Linde Material Handling and the Aschaffenburg University of Applied Sciences (UAS) have presented the results of a four-year research project into the viability of autonomous counterbalanced forklifts.
As part of the KAnIS – Cooperative Autonomous Intralogistics Systems project, researchers presented live demonstrations on the test site at the Linde plant in Aschaffenburg.
During the project, solutions were developed for the demanding applications of autonomous counterbalanced forklifts, which transport loads both indoors and outdoors.
One focus was on the cooperative behavior of these vehicles that exchange information in real time via a 5G network and an edge server and can warn each other of obstacles.
The project was funded with approximately EUR2.8 million (USD3 million) as part of the Free State of Bavaria’s Information and Communication Technology research and development program.
“Autonomous vehicles will gradually take over more and more transport tasks,” says Stefan Prokosch, initiator of the KAnIS project at Linde MH.
“As a technology leader in the industry, the intralogistics specialist wants to make the benefits of autonomous vehicles available to customers who use counterbalanced forklifts to transport goods or load and unload heavy trucks.
“However, the requirements for forklifts operating in outdoor areas are much higher than those for purely indoor vehicles. These include the ability to operate on inclines and gradients, the presence of a significantly higher volume of people and traffic and different weather influences and temperature conditions that need to be taken into account,” Prokosch explains.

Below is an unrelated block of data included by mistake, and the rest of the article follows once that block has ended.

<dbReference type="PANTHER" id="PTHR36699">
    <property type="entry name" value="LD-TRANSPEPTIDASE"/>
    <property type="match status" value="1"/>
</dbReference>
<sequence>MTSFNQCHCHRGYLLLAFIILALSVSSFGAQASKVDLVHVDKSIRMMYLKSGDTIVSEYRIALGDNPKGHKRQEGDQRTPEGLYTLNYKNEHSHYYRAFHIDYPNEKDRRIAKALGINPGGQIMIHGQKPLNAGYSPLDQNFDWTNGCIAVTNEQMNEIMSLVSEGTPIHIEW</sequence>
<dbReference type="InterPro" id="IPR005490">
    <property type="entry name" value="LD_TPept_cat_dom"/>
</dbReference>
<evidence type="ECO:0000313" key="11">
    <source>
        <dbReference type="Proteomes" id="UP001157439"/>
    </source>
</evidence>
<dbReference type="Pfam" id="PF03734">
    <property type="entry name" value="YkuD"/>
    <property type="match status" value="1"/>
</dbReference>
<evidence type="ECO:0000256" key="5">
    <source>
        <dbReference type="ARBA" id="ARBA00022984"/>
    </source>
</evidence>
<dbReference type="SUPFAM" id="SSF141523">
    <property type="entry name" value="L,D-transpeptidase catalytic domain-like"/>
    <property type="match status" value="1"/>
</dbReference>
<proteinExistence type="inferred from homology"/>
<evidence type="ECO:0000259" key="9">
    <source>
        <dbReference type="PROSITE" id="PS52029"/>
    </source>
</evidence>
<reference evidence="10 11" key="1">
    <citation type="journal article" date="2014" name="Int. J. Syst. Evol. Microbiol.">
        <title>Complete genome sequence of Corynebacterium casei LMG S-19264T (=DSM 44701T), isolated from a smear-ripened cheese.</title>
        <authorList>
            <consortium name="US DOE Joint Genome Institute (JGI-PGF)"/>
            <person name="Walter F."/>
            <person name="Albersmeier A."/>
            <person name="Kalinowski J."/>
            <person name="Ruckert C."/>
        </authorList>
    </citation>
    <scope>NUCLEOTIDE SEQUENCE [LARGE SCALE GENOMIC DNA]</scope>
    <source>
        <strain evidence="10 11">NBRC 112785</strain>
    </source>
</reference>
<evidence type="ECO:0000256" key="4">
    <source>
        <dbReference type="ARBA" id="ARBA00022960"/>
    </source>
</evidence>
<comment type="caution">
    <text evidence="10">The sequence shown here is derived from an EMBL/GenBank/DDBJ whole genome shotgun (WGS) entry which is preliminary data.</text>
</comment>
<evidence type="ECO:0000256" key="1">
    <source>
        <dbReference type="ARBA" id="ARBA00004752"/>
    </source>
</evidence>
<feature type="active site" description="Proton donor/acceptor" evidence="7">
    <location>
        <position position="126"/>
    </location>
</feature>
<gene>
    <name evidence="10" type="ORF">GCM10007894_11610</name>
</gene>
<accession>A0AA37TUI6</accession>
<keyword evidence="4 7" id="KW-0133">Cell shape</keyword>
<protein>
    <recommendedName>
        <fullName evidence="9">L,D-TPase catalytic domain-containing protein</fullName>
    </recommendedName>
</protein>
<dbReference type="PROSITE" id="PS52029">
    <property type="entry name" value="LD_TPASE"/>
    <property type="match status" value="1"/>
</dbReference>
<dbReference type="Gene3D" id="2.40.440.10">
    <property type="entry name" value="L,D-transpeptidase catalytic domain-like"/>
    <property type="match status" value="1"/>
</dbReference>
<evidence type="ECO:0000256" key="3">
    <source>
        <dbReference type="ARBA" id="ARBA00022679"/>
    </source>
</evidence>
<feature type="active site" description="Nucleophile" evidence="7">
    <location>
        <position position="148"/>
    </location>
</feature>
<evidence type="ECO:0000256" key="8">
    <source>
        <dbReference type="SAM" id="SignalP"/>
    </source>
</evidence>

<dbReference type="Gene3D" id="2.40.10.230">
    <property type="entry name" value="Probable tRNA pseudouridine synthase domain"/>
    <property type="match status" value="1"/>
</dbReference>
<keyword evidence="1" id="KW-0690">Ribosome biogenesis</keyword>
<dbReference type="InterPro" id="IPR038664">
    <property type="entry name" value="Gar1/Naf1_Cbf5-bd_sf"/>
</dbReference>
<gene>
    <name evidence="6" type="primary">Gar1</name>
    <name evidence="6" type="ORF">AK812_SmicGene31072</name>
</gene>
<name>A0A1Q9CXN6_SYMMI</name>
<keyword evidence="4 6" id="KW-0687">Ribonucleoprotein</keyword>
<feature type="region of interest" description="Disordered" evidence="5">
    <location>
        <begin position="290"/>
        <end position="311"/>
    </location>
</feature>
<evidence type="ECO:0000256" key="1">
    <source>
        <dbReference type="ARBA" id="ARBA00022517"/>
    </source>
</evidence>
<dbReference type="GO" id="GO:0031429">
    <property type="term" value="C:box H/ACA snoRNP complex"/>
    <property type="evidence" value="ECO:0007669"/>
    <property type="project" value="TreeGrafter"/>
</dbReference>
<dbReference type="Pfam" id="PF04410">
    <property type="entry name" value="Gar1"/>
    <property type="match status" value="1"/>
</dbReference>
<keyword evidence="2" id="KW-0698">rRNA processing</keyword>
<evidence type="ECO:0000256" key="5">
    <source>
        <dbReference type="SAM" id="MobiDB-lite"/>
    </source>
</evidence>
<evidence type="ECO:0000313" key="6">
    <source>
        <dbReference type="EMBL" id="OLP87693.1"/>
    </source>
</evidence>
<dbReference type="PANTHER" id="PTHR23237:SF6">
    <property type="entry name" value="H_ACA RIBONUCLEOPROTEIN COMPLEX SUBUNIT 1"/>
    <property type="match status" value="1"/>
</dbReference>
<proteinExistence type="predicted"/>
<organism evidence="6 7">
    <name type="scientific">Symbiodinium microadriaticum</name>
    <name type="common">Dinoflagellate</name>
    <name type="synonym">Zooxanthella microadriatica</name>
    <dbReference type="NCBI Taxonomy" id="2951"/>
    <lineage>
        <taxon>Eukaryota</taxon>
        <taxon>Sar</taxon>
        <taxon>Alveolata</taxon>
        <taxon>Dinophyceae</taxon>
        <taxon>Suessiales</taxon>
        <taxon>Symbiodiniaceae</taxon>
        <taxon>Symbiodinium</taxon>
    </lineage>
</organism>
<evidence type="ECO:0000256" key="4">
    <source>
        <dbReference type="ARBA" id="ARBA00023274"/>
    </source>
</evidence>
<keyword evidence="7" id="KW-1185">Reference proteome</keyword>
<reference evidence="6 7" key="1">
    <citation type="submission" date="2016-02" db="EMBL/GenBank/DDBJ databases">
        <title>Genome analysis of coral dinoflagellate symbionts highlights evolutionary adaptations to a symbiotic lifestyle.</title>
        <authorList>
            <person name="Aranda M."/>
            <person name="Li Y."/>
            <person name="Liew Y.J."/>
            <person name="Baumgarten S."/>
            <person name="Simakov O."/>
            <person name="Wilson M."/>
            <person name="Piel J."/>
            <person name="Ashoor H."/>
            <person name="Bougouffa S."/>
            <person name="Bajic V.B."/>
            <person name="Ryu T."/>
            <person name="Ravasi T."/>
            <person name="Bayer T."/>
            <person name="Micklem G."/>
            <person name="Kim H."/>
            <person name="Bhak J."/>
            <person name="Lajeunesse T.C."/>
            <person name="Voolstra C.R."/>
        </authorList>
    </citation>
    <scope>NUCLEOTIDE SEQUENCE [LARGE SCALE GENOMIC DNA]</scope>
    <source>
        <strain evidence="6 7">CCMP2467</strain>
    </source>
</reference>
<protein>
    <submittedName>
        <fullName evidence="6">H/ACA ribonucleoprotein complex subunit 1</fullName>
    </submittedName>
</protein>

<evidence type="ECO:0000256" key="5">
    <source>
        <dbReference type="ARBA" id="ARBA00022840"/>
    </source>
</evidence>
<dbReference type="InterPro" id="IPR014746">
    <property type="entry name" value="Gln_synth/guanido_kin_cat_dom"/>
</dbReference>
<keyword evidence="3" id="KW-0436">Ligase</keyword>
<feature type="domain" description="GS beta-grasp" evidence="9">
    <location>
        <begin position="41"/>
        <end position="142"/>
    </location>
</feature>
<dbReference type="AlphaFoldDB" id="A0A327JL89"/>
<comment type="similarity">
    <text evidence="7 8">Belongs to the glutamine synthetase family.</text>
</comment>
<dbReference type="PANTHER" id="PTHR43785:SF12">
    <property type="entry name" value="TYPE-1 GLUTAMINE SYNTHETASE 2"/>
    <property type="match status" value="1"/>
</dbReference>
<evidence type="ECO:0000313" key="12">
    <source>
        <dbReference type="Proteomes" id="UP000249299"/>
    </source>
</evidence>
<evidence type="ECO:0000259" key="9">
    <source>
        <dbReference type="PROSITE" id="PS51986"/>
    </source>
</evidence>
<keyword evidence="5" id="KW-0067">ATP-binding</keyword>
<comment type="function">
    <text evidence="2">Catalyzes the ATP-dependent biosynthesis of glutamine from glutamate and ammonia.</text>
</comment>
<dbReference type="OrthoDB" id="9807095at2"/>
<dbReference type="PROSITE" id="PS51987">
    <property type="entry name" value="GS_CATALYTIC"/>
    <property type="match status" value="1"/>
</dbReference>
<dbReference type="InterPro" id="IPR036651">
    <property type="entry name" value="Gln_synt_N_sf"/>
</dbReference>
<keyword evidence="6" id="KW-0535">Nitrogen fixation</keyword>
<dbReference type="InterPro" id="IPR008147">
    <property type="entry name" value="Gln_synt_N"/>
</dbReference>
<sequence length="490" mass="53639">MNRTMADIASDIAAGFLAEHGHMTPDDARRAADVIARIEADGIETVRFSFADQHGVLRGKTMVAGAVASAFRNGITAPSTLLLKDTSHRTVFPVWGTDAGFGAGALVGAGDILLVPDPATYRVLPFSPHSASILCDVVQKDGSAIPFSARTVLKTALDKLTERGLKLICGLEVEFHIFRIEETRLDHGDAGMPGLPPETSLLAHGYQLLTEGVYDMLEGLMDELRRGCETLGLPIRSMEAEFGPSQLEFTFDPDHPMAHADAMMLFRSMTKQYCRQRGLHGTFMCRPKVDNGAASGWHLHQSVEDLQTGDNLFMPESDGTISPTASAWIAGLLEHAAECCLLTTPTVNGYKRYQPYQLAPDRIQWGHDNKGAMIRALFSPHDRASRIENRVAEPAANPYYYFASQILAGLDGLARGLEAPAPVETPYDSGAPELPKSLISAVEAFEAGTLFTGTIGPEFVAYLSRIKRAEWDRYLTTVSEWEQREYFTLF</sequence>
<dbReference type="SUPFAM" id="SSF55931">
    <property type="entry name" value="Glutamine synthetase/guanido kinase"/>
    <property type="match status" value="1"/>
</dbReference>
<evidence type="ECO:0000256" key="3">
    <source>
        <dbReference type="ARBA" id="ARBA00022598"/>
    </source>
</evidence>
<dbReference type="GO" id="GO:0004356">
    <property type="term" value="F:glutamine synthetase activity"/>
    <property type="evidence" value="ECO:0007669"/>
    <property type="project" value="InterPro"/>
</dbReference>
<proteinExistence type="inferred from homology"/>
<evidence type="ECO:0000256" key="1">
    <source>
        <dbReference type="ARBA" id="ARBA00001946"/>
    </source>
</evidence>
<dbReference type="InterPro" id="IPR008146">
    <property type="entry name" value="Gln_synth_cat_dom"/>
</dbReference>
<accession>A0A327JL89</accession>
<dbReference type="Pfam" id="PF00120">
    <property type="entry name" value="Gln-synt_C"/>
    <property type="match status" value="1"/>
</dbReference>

“Thanks to the joint research work with Aschaffenburg UAS, we have been able to develop viable solutions for these complex requirements. Once the project is completed, these findings will form an essential basis for further development projects.”
The overall goal of the project was to investigate how the cooperative behavior of networked, autonomous vehicles can improve operational reliability and handling performance.
“For the university, the KAnIS project was a very complex, interdisciplinary research project. Ten professors and numerous research assistants and students were involved,” says Professor Dr Hans-Georg Stark, project manager KAnIS, Faculty of Engineering at Aschaffenburg UAS.
Four Linde E20, E25 and E30 electric counterbalanced trucks with a load capacity of 2.0 to 3.0 T were automated and equipped with electrohydraulic steering (Linde Steer Control), the Linde Safety Pilot assistance system with electronic load diagram and an integrated fork positioner.
Next year the vehicles are to be further developed and tested so that they can perform four specific material handling tasks in the future, including the transport of wire mesh crates and pallets containing batteries,and the relocation of vehicle frames and overhead guards
A particular focus of the research project was on the automated forklifts’ perception of their surroundings in order to ensure their reliable interaction with other road users.
Part of the testing involved a crash-test dummy that suddenly emerges from behind a wall and runs into the forklift’s path.